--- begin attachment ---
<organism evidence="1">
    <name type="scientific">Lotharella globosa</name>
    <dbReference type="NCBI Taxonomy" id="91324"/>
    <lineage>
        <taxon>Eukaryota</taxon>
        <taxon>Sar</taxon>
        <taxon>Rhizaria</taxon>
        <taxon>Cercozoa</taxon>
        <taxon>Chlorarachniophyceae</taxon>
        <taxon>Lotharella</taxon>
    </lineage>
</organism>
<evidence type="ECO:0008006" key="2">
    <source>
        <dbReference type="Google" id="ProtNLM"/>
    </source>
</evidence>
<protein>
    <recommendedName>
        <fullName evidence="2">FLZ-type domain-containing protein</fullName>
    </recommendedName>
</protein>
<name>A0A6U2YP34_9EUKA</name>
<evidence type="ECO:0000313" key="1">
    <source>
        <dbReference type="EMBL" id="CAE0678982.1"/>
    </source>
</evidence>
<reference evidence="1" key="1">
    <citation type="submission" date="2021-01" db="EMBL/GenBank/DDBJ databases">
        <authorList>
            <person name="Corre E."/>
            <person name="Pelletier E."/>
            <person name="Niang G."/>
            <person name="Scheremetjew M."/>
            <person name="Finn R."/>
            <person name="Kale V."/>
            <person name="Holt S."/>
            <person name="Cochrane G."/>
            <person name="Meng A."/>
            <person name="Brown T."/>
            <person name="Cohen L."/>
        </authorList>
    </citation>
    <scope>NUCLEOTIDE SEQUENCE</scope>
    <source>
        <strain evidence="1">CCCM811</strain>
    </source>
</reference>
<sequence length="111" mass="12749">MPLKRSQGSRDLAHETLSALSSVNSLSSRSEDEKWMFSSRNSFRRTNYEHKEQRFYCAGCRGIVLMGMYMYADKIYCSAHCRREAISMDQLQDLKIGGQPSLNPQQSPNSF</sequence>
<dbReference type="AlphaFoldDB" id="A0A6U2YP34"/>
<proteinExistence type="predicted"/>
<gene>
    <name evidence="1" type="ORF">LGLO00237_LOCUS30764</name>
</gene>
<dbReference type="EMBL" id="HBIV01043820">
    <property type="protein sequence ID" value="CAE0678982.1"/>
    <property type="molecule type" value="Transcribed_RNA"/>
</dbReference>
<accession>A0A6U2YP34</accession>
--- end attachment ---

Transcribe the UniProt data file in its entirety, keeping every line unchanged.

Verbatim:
<organism evidence="1">
    <name type="scientific">Lotharella globosa</name>
    <dbReference type="NCBI Taxonomy" id="91324"/>
    <lineage>
        <taxon>Eukaryota</taxon>
        <taxon>Sar</taxon>
        <taxon>Rhizaria</taxon>
        <taxon>Cercozoa</taxon>
        <taxon>Chlorarachniophyceae</taxon>
        <taxon>Lotharella</taxon>
    </lineage>
</organism>
<evidence type="ECO:0008006" key="2">
    <source>
        <dbReference type="Google" id="ProtNLM"/>
    </source>
</evidence>
<protein>
    <recommendedName>
        <fullName evidence="2">FLZ-type domain-containing protein</fullName>
    </recommendedName>
</protein>
<name>A0A6U2YP34_9EUKA</name>
<evidence type="ECO:0000313" key="1">
    <source>
        <dbReference type="EMBL" id="CAE0678982.1"/>
    </source>
</evidence>
<reference evidence="1" key="1">
    <citation type="submission" date="2021-01" db="EMBL/GenBank/DDBJ databases">
        <authorList>
            <person name="Corre E."/>
            <person name="Pelletier E."/>
            <person name="Niang G."/>
            <person name="Scheremetjew M."/>
            <person name="Finn R."/>
            <person name="Kale V."/>
            <person name="Holt S."/>
            <person name="Cochrane G."/>
            <person name="Meng A."/>
            <person name="Brown T."/>
            <person name="Cohen L."/>
        </authorList>
    </citation>
    <scope>NUCLEOTIDE SEQUENCE</scope>
    <source>
        <strain evidence="1">CCCM811</strain>
    </source>
</reference>
<sequence length="111" mass="12749">MPLKRSQGSRDLAHETLSALSSVNSLSSRSEDEKWMFSSRNSFRRTNYEHKEQRFYCAGCRGIVLMGMYMYADKIYCSAHCRREAISMDQLQDLKIGGQPSLNPQQSPNSF</sequence>
<dbReference type="AlphaFoldDB" id="A0A6U2YP34"/>
<proteinExistence type="predicted"/>
<gene>
    <name evidence="1" type="ORF">LGLO00237_LOCUS30764</name>
</gene>
<dbReference type="EMBL" id="HBIV01043820">
    <property type="protein sequence ID" value="CAE0678982.1"/>
    <property type="molecule type" value="Transcribed_RNA"/>
</dbReference>
<accession>A0A6U2YP34</accession>